• Despite M. Leblanc’s death, the New Brunswick political cycle continues. This time, it’s with news that the RCMP is taking another look at a complaint that the Saint John Police Force used the federal criminal database to search the file of one Erin Walsh. The database is only supposed to be used for police work, which could be taken by a judge to mean open criminal investigations, something Walsh has not been the subject of since 1975. Where’s the politics in that, you say? Well, Walsh was wrongfully convicted of murder in 1975. The conviction was thrown out last year and Walsh filed suit against the then-Crown attorney who prosecuted his case, the Saint John Police Force, and the Federal and Provincial Attorney-General. In most provinces, the plaintiffs would have paid Walsh an undisclosed but substantial sum of money, an inquiry of some sort would be called, the province would act on recommendations, and the story would end. In New Brunswick, however, no money changes hands and the then-AG (T.J. Burke) gets in trouble for allegedly painting an unpleasant picture of Walsh with a UNB law class, and book remains open. Some believe the government hasn’t settled the case yet because Walsh is dying of colon cancer and his estate would receive a much less substantial award if he dies before a decision. If Walsh wins his case (which is likely) and if he dies before the decision (also likely, considering the average person with his condition would already be dead), the judge should take this into consideration when deciding the award.  The province should be embarrassed over the handling of this case.
  • Quote:

“If I am to be known for anything, I would like it to be for encouraging Canadians, for knowing a little bit about their daily, extraordinary courage. And for wanting that courage to be recognized.” – Romeo Leblanc.

  • In focus:
    Cartoon by Michael De Adder, published in all the New Brunswick daily newspapers today.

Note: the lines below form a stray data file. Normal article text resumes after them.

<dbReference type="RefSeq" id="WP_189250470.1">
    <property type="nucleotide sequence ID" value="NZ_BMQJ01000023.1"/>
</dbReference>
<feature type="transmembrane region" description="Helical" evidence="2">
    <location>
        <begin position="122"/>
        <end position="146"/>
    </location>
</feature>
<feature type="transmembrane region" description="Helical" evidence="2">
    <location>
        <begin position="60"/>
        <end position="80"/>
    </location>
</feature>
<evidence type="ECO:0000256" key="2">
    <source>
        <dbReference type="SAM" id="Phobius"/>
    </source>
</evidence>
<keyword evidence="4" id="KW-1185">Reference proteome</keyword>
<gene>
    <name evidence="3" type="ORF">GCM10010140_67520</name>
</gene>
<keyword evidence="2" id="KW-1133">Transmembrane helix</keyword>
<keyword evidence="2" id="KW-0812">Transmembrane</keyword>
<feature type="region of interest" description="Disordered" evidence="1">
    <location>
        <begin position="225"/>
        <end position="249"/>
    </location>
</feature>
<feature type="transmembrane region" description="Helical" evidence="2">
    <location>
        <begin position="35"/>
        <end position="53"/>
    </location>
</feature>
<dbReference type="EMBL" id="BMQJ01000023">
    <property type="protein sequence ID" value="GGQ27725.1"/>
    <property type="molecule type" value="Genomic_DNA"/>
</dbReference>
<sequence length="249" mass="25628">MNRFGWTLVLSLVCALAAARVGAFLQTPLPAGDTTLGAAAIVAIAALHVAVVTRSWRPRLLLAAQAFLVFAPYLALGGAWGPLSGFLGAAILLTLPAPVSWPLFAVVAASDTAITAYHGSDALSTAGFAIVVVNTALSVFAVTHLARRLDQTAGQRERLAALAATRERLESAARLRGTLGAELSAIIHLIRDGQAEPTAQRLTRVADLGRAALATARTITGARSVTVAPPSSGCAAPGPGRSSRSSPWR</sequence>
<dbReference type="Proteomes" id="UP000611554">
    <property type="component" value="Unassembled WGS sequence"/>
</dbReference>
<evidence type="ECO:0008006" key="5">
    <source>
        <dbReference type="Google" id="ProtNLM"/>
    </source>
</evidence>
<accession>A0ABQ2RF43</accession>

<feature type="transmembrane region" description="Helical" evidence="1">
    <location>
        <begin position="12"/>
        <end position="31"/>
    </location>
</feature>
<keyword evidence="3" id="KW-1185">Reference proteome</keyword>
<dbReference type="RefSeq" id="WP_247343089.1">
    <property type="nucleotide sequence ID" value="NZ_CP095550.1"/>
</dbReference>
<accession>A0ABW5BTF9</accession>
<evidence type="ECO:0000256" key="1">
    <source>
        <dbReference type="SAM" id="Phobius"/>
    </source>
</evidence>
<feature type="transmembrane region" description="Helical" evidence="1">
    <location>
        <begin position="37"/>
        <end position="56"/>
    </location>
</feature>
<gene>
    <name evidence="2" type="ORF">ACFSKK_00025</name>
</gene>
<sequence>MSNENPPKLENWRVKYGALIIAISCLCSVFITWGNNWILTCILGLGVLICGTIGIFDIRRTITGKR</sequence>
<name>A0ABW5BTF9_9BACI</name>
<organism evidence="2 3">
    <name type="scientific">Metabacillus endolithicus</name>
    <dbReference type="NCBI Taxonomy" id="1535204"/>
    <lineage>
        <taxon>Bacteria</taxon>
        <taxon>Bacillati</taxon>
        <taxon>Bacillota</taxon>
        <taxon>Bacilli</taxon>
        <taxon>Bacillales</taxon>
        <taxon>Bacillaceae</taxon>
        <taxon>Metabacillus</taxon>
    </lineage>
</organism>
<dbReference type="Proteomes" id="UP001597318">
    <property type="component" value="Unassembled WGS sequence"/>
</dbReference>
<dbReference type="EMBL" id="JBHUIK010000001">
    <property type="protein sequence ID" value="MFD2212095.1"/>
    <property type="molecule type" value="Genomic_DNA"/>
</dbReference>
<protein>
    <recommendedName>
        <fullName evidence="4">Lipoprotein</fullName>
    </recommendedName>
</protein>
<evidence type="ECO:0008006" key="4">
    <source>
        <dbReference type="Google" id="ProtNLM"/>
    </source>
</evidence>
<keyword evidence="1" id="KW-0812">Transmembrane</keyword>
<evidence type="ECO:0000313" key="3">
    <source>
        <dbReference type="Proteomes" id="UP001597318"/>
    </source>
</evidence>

Cartoon by Michael De Adder, published in all the New Brunswick daily newspapers today.

    Romeo Leblanc, 1927-2009

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Cabinet Shuffles, Part 1

The cards Shawn Graham has shuffled: will it be a good deal? (photo c/o The Daily Gleaner)

The cards Shawn Graham has shuffled: will it be a good deal? (photo c/o The Daily Gleaner)

Unless you’re out of the province or just tuned out of New Brunswick politics recently, you read about Monday’s long rumored (and probably long overdue) cabinet shuffle. A third of the cabinet find themselves in new portfolios, including several, ahem, controversial ministers. Over the next two posts, I’ll provide  a rundown of who went where, why (I think, at least) they got their new job, and what the new ministers can expect to deal with in their new portfolio. Here’s part 1.

Greg Byrne to Finance, Victor Boudreau to Business New Brunswick. The only straight portfolio swap of shuffle, the reasons behind this one were practical rather than political. Byrne’s had cardiac surgery last month and his health still isn’t the greatest. Since BNB is one of the more travel-intensive portfolios (the department is in charge of economic development, mainly attracting business from elsewhere to New Brunswick), he had to transfer to a department where he could stay at home more.